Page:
Types of Tenure:
A tenancy gives the tenant a legal interest in the land and property – in effect, legal ownership for the period of the tenancy. Tenancies can take several forms:
- Rent Act or Regulated Tenancies – pre
- Assured Tenancies
- Assured Shorthold Tenancies (now the default residential tenancy in England)
A license agreement is different – it gives the “tenant” permission to occupy only. The tenant therefore gains no interest in the property or land, merely a consent from the landlord to occupy for a period of time.
The grant of a license does not create an estate in land and the licensee does not gain an interest in the property, purely permission to occupy it.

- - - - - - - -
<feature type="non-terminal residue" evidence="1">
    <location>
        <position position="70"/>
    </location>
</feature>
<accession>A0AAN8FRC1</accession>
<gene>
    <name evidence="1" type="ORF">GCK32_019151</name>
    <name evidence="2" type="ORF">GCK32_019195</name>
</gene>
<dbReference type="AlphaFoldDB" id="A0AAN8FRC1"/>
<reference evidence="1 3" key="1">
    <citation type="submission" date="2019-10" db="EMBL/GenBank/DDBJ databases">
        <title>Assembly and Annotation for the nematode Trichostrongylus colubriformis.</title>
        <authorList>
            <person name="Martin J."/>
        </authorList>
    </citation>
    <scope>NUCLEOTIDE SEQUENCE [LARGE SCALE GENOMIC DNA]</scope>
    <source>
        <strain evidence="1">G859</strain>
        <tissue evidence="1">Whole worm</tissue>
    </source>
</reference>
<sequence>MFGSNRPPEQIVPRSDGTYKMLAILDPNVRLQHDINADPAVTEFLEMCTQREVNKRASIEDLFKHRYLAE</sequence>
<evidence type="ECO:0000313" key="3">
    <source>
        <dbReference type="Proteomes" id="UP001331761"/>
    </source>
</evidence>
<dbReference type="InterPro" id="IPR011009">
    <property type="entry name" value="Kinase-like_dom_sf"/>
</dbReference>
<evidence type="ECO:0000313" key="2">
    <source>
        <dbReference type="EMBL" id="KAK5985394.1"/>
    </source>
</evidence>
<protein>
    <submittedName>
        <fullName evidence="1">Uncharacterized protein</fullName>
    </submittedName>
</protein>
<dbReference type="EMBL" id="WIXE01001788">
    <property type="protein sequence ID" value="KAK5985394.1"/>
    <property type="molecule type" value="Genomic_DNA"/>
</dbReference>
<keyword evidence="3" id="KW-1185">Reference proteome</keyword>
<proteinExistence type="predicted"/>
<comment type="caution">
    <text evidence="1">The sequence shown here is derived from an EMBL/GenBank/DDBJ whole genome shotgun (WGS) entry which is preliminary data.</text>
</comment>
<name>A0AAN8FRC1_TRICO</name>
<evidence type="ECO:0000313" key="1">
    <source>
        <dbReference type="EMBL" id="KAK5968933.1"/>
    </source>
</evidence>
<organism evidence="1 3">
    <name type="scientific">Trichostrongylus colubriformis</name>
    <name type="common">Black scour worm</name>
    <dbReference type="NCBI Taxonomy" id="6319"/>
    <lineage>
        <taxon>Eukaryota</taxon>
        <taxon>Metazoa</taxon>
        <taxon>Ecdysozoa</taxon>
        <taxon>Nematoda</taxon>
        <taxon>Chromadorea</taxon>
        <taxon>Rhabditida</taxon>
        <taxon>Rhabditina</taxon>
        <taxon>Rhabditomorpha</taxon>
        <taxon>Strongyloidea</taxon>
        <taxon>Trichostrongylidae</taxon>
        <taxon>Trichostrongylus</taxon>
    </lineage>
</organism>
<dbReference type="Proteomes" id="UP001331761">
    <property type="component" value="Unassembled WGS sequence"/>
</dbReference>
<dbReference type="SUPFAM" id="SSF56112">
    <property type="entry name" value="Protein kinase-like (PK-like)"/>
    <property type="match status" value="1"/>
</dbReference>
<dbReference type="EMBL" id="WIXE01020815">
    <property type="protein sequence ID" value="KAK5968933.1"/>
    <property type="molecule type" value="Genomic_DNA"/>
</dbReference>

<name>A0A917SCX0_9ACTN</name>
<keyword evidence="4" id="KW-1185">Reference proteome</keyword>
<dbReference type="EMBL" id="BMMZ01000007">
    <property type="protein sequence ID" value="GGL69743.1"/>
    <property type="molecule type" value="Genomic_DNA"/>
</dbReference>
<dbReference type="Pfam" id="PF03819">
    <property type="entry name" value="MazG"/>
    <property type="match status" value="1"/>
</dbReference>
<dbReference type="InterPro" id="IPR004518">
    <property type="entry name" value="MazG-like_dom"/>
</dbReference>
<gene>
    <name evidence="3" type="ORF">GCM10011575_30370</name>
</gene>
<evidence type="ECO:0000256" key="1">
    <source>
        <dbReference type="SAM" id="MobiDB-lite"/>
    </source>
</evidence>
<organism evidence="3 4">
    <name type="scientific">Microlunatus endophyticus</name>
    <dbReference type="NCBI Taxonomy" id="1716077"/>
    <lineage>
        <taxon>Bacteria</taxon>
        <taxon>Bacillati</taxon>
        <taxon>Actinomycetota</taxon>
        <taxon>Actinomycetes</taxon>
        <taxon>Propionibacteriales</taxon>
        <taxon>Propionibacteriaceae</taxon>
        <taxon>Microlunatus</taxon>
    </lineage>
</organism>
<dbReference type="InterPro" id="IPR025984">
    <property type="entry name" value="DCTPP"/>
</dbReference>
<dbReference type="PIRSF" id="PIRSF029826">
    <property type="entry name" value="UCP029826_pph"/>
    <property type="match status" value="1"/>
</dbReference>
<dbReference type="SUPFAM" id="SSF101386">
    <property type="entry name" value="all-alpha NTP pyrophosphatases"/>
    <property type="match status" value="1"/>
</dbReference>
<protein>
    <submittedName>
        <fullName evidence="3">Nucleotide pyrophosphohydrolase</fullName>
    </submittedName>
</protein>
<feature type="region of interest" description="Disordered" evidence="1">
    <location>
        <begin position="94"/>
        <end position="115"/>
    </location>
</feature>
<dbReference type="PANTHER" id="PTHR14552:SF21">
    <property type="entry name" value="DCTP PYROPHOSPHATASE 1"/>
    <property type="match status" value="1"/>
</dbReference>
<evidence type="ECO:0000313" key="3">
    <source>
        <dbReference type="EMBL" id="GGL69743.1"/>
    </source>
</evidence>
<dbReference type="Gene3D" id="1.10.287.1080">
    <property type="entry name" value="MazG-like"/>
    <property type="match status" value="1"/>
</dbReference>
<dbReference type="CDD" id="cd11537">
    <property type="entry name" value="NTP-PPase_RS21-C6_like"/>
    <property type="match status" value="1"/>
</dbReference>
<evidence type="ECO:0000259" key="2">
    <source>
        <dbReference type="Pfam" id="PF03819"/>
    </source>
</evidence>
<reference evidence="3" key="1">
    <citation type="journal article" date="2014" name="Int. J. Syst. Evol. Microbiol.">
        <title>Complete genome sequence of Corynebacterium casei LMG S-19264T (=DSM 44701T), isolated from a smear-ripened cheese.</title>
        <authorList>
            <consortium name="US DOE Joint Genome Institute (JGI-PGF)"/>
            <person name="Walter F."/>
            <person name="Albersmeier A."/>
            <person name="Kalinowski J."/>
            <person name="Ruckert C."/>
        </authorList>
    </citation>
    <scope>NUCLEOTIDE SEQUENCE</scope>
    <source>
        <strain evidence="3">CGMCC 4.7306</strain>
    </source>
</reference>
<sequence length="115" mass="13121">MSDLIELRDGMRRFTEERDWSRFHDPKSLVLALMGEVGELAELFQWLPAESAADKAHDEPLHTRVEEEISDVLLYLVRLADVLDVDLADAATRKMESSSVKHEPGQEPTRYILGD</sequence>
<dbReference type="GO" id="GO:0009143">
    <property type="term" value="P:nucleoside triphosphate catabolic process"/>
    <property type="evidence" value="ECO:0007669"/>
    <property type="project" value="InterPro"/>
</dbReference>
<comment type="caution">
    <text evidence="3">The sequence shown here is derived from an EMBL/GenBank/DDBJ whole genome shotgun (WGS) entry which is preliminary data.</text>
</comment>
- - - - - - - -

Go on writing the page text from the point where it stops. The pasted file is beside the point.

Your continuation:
Stays in Hotels, Hostels, Lodgings (letting a room in your own home) holiday lettings, employees of a business living on the premises, and some HMOs are on license agreements.
Sometimes landlords head the agreement as a licence when in fact, in law, the occupier has a legal tenancy. It’s the situation that counts, so if the occupier has exclusive possession, i.e., no other person, including the landlord has no regular access to their space, then it is a tenancy.
See: Street v Mountford